innovatED Magazine - Issue 3 - Autumn 2019


A lively mix of news, articles, opinion, research, insight and regulatory updates. We take a global perspective and bring the latest developments and outstanding practice from across the world and across different sectors to enable educators to deliver the very best for their pupils. Produced by an experienced and knowledgeable teaching and school leadership team, innovatED is a termly must-read for all staff rooms.

World Education News

United Kingdom

The new Conservative administration of

Boris Johnson has announced a £14bn cash

injection into UK education over the next 3

years, with £700m being allocated to

special needs education. This follows an

Institute for Fiscal Studies report which

found that schools had experienced an 8%

decline in real terms funding since 2010.

There has been criticism that the formula

to allocate much of the money will favour

wealthier, rural and traditionally more

Conservative voting areas.

Annual teacher starting salaries have also

been raised to £30,000 to make the

profession more competitive with other

graduate jobs.

United States

Teacher shortages in more rural areas of

the country, such as in parts of Wisconsin,

are becoming more acute. Much of this has

been driven by the removal of teacher

collective bargaining agreements which has

had the unintended consequence of raising

teacher salaries as school districts compete

for talent that is in short supply. Larger

districts such as Illinois now pay a minimum

annual teacher salary of $40,000 in an

attempt recruit and retain staff. The wage

escalation is limiting the impact of 'grow

you own' teacher programs as graduates

quickly move to other areas and American

teachers are also being persuaded to teach

abroad in increasing numbers by high

salaries and excellent working conditions.


There have been significant education

reforms in France, with the compulsory

education age reduced from six to three.

There have also been changes to the exam

system with coursework being given a

higher weighting in the overall results, and

children given more opportunity specialise.

All classrooms in primary and secondary

schools must now also display the French

and European Union flag, words to the

Marseillaise, and the national motto -

"Liberté, Égalité, Fraternité".


Agreement has been reached between the

Government of Imran Khan and

representatives of religious schools to

stardardise the curriculum for all state and

religious schools from years 1 to 5. As part

of the deal, religious schools will be subject

to state registration and oversight whilst

their pupils will be eligible for entry to state



There have been large protests in Brazil as

a result of the recent large cuts to budgets.

There has been particular anger at the 30%

reduction in University funding and the

$87m drop in text-book support. The

Government of Jair Bolsonaro has also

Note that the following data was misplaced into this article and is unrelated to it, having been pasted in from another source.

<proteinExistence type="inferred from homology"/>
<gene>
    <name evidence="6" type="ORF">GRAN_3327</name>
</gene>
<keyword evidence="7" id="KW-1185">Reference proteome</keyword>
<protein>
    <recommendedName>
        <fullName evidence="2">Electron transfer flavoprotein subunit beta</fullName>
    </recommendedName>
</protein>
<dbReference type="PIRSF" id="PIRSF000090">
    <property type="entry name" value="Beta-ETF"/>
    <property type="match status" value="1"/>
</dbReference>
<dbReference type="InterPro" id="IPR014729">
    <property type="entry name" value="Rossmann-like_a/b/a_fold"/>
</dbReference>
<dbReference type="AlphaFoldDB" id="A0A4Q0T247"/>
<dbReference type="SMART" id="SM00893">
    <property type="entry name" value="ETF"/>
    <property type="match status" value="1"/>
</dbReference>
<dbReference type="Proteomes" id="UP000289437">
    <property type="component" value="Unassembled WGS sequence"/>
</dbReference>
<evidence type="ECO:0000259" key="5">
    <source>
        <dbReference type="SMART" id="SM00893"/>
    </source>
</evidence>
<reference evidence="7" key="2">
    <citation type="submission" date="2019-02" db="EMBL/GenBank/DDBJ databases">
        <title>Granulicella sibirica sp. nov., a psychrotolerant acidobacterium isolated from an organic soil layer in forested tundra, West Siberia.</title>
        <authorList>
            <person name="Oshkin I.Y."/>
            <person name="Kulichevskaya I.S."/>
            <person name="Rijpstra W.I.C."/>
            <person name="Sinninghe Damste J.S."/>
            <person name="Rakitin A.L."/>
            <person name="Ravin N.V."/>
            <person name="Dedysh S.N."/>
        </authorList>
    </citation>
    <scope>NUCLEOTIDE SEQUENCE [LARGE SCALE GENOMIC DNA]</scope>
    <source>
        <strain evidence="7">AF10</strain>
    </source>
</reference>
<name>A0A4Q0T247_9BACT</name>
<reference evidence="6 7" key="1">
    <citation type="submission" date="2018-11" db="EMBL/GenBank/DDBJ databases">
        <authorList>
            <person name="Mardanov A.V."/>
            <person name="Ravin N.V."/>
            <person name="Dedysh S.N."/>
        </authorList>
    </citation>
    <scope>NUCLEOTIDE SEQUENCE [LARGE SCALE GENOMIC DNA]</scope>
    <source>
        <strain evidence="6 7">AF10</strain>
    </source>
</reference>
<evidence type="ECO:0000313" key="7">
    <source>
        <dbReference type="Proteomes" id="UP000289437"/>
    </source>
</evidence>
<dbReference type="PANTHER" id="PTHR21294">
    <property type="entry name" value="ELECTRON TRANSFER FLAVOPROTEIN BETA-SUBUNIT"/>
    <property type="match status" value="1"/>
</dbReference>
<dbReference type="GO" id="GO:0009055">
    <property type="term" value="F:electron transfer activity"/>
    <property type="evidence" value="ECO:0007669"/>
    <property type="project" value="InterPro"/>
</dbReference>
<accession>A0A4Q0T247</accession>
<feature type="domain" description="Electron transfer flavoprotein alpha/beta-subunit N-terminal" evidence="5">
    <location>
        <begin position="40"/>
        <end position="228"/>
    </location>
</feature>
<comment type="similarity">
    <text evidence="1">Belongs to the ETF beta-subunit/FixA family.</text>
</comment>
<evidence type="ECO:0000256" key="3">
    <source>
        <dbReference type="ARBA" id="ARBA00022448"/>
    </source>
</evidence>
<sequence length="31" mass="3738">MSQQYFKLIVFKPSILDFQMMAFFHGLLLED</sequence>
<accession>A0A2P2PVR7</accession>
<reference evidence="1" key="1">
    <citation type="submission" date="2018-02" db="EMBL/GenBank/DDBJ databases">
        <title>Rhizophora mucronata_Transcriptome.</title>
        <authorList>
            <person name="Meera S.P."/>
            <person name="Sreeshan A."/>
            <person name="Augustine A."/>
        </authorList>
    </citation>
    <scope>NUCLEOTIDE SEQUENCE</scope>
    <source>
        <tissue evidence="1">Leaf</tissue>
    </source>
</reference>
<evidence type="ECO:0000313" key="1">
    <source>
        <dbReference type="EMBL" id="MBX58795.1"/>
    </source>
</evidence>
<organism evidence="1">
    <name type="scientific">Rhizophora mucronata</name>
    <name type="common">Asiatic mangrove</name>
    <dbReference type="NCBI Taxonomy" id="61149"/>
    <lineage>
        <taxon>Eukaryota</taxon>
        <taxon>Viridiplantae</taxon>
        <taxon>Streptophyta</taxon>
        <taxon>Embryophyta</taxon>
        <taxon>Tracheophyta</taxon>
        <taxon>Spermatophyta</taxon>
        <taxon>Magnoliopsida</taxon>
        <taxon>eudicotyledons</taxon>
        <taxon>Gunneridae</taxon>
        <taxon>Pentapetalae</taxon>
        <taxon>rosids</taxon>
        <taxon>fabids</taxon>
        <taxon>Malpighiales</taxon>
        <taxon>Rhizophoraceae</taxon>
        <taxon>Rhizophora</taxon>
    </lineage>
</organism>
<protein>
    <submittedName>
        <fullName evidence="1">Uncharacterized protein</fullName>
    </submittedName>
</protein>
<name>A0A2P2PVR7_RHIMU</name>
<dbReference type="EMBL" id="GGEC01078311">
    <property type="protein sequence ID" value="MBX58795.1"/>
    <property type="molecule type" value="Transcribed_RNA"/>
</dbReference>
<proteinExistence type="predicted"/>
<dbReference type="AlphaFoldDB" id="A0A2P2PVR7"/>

drawn criticism for it's plans to greatly

expand the number of 'civic-military'


New Zealand

The national 'Ready to Read' scheme is

being updated to include a greater

emphasis on phonemic and word level

work. New Zealand has received criticism

about it's record on literacy, especially in

comparison to developed countries, and

this update is an attempt to counter this.

The scheme is also set to feature more

ethnically diverse characters that are more

reflective of New Zealand society as a


Saudi Arabia

For the first time, woman are now legally

able to teach boys as part of an attempt to

improve the "Early Childhood Schools

Project”. The young children themselves

will continue to be educated by gender in

separate classrooms.


The spiralling expense of education whilst

real incomes stagnate is causing increasing

concern within the country. The average

cost of a senior school and University

education is now ¥10 million (£80,000).

Much of the concern centres on the impact

of the fees on the country's historically low

birth rate.


Education Minister, Ane Halsboe-

Jørgensen, is attempting to update the

exam grading system used by the country

which currently assumes perfect marks

until mistakes are made, when marks are

then subtracted. She is critical of the

approach and argues that the

methodology fixates on weaknesses rather

than recognising exceptional, if error

strewn, work.

The proposed reforms will take place amid

increasing protests against the

Conservative government amid funding

cuts and increasing class sizes.


Greek education minister, Niki Kerameus,

has reversed the decision of the previous

SYRIZA Government that Greek flag

bearers during student parades should be

chosen by ballot. Students with the highest

grades will once more be given the honour.


The world shortage of teachers is having a

considerable effect on Israel, where the

problem is now acute in subjects such

English, mathematics and science. Schools

are now beginning to employ partiallytrained

recruits to fill the gaps.


Chinese-funded education programs that

teach Mandarin in schools are being axed

amid fears over potential foreign influence.

While no specific evidence of interference

has been cited, the affected programs will

be replaced by state sponsored



A new music academy is planned for the

country which offers free music education

to children from poor backgrounds. The

hope is that the school will rival the world's

top conservatoires such as New York's

Juilliard School. The academy will train

children from the ages of 5-18 before

guiding them onto the next step of their


Page 6 | Issue 3 | innovatED | Autumn 2019

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